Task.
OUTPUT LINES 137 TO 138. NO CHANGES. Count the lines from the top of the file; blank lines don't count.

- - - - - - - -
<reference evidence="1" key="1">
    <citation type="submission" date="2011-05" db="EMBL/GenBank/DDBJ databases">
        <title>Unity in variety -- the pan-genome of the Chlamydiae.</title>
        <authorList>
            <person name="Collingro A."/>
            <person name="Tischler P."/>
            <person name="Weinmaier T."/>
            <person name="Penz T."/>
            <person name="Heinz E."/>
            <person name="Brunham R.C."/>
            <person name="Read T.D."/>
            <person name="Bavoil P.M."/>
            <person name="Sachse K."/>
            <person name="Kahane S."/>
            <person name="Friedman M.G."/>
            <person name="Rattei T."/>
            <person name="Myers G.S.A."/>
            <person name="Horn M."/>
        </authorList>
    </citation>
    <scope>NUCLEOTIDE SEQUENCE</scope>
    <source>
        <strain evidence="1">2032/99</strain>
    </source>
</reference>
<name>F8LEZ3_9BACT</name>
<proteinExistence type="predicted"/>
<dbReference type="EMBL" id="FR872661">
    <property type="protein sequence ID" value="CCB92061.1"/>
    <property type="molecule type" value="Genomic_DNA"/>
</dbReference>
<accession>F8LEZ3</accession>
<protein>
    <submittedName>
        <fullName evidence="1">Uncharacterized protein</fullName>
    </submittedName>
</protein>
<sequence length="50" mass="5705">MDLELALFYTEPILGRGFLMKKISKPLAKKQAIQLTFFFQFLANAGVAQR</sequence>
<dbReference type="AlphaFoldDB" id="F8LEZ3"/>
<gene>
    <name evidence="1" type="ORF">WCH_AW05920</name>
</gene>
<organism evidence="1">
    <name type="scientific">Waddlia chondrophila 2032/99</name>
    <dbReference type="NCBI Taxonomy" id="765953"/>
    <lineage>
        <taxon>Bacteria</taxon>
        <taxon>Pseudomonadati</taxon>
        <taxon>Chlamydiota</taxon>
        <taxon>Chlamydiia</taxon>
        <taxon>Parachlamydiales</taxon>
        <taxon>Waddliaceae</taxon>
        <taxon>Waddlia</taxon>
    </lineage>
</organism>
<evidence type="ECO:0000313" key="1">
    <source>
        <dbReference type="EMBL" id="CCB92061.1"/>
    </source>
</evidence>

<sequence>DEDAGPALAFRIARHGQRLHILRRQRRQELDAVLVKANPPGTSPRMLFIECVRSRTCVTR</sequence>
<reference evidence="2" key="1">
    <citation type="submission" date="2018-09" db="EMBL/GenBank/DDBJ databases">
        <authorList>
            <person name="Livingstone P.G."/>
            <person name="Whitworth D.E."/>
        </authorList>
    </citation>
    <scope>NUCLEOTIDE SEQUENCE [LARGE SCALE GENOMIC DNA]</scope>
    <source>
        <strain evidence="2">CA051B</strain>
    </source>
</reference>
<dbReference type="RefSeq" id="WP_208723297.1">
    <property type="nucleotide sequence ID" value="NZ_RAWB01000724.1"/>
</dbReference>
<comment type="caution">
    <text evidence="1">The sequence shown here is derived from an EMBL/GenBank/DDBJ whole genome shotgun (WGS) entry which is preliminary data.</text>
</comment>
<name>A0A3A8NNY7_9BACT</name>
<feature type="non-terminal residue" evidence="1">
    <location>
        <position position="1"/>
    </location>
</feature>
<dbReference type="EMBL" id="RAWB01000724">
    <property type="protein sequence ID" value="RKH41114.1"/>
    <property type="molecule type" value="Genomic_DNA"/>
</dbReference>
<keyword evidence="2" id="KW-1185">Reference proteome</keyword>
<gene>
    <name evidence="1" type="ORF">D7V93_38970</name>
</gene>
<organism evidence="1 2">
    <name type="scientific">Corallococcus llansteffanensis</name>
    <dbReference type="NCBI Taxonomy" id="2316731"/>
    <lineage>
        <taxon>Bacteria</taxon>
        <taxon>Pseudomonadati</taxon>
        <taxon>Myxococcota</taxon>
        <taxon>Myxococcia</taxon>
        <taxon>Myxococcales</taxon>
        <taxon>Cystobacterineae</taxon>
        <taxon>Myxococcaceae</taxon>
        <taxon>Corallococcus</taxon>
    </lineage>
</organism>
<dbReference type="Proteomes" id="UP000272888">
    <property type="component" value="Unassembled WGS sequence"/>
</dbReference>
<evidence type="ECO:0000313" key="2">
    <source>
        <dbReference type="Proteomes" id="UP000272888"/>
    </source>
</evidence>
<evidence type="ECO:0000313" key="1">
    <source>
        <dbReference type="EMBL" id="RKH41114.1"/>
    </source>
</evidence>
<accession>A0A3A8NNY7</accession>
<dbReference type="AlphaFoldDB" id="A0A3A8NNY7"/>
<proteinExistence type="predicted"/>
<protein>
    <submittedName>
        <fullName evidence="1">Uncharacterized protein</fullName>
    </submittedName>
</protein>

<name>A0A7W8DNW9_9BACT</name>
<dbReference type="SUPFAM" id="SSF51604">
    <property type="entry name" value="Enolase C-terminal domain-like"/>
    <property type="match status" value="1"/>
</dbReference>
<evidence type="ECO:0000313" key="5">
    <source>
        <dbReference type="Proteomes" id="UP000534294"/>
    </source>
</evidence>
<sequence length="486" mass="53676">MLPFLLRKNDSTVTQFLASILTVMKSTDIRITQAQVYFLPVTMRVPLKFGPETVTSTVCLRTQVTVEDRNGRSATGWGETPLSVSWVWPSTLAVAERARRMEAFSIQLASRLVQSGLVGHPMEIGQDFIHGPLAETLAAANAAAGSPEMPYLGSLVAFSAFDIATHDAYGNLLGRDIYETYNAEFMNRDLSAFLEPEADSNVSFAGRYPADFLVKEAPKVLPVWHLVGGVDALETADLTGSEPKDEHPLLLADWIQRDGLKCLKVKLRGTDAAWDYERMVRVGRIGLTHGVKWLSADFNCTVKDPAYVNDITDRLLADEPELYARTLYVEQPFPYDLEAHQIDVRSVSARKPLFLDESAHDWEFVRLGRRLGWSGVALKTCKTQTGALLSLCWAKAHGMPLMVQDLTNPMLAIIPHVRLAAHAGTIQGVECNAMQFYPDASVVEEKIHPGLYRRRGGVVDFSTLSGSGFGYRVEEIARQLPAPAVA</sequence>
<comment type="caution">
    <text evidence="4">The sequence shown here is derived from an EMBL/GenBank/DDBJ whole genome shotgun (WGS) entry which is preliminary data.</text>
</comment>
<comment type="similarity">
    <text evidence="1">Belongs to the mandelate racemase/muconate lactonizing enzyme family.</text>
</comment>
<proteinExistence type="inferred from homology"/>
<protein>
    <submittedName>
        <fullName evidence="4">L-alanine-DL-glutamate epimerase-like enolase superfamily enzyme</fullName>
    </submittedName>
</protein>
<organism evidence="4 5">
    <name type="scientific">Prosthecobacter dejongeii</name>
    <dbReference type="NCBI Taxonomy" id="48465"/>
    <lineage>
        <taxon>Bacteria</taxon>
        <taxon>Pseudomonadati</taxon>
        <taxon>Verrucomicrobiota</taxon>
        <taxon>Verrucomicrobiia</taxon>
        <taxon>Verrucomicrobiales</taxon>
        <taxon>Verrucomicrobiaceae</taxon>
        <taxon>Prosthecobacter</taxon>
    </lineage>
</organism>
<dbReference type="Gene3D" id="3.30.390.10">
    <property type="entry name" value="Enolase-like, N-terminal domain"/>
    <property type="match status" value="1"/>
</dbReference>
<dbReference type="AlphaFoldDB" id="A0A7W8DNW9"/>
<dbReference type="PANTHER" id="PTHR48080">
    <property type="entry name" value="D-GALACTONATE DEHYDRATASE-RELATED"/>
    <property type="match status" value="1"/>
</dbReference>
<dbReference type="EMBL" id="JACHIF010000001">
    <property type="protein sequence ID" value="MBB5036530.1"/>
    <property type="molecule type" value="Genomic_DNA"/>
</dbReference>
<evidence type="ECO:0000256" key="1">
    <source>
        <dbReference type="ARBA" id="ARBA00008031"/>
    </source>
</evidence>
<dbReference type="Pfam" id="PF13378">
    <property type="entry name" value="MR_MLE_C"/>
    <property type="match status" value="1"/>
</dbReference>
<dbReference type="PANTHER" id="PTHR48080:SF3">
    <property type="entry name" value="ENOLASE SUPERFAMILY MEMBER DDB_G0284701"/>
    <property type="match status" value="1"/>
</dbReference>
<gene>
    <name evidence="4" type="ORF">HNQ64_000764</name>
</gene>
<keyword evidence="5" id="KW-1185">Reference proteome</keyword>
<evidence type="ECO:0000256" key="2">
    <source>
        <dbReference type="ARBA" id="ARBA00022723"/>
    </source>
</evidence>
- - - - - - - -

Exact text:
    </source>
</evidence>